On 4/26/2009 12:55 PM, Shawn Walker wrote:
> Petr Sobotka wrote:
>> Indeed it was caused by enormous size of binary (271MB), I forgot to get rid
>> of -g1 flag from compiler options.
>> I didn't expect such big file ...
>> Would be possible to change error message to say something more useful, like
>> can't publish +100MB file into repo?
> The error message can't be improved beacuse of a limitation of the
> server framework we're using, but the client could check the size before
> attempting upload.
> The problem is that on the server-side, the http framework we're using
> automatically rejects uploads greater than a specific size without
> giving the application a chance to return its own error message.
> As a result, you get a generic error message instead of one actually
> pointing out the real issue.
>> In my eyes this limit is not enough.
>> For example some game can have intro video, which is greater than 100MB ...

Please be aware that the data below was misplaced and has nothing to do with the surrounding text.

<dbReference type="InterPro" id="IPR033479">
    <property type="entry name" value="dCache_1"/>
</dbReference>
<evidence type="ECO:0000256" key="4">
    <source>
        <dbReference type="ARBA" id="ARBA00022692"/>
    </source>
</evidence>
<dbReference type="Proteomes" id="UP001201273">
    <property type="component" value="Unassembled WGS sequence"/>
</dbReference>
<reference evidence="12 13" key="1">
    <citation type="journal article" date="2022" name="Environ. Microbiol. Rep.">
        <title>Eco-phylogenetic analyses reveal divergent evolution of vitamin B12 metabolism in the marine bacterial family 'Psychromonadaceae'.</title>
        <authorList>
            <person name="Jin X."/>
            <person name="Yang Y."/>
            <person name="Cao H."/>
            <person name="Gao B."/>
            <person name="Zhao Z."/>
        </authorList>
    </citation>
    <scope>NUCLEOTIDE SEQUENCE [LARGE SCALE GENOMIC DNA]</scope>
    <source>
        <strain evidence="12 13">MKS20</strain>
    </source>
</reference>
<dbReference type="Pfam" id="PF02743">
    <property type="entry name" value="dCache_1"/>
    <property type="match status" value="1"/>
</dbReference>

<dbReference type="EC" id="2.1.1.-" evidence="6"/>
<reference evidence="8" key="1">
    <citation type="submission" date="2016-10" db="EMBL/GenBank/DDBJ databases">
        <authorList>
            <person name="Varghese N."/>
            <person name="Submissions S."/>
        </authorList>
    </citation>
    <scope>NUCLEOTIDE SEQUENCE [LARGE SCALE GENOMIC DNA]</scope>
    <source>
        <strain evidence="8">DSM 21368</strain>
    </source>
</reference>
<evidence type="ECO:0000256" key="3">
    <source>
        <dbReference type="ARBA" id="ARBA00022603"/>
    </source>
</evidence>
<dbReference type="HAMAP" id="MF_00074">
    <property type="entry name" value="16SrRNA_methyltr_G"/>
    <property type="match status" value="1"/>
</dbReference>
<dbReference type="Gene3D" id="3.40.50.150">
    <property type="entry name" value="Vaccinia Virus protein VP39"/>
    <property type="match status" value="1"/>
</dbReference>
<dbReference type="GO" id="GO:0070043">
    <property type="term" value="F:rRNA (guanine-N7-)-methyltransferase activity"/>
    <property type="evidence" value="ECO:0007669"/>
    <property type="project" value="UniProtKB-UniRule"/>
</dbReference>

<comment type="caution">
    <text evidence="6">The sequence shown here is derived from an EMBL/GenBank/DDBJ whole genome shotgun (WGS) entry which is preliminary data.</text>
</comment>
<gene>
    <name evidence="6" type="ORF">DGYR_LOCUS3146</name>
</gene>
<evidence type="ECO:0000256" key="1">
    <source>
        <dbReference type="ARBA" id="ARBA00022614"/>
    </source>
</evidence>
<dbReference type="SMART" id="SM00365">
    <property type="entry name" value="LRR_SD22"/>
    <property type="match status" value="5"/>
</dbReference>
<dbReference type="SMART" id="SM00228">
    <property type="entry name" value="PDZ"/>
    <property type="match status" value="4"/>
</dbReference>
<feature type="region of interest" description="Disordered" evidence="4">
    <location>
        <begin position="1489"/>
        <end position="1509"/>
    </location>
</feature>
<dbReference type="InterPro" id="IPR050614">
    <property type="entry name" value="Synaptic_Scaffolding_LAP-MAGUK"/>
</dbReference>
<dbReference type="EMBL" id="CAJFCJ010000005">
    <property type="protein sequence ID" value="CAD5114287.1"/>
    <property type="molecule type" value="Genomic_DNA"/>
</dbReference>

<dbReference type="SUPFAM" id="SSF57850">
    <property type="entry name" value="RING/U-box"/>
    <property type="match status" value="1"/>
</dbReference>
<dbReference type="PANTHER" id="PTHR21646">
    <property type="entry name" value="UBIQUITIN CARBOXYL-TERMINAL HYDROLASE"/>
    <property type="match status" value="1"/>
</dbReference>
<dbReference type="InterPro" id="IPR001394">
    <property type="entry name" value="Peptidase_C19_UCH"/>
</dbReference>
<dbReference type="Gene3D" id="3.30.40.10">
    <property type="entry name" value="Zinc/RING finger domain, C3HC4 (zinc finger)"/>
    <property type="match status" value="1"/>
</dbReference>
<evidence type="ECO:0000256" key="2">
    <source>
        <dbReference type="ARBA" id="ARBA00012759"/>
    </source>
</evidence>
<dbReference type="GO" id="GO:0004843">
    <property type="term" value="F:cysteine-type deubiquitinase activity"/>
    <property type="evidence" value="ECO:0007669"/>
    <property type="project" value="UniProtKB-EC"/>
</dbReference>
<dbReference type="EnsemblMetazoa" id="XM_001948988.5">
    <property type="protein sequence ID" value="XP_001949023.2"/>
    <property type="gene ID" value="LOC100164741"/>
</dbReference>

> I agree, *but* it isn't really practical to publish files this size over
> http. http is a lousy protocol for large file downloads as it is, and
> its even worse for uploads.
> The basic python libraries for http transport are fairly pathetic, and
> currently require that the entire file be read into memory for
> publishing. Long-term, when a better transport system is in place, I
> hope to make publishing for http occur in "chunks" so that you won't
> have this file size limit.
> Finally, As I've mentioned before, you can easily workaround this by
> using file-based publishing direct to a package repository instead:
> pkgsend -s file:///path/to/repository_directory ...
> (Afterwards, you must restart any depot servers pointing at the repository.)
Then what's a safe and modern solution that's better than HTTP and
chunking? FTP is out of the question except for mirroring raw unpacked
packages and SCTP is a far way off from being a realistic option.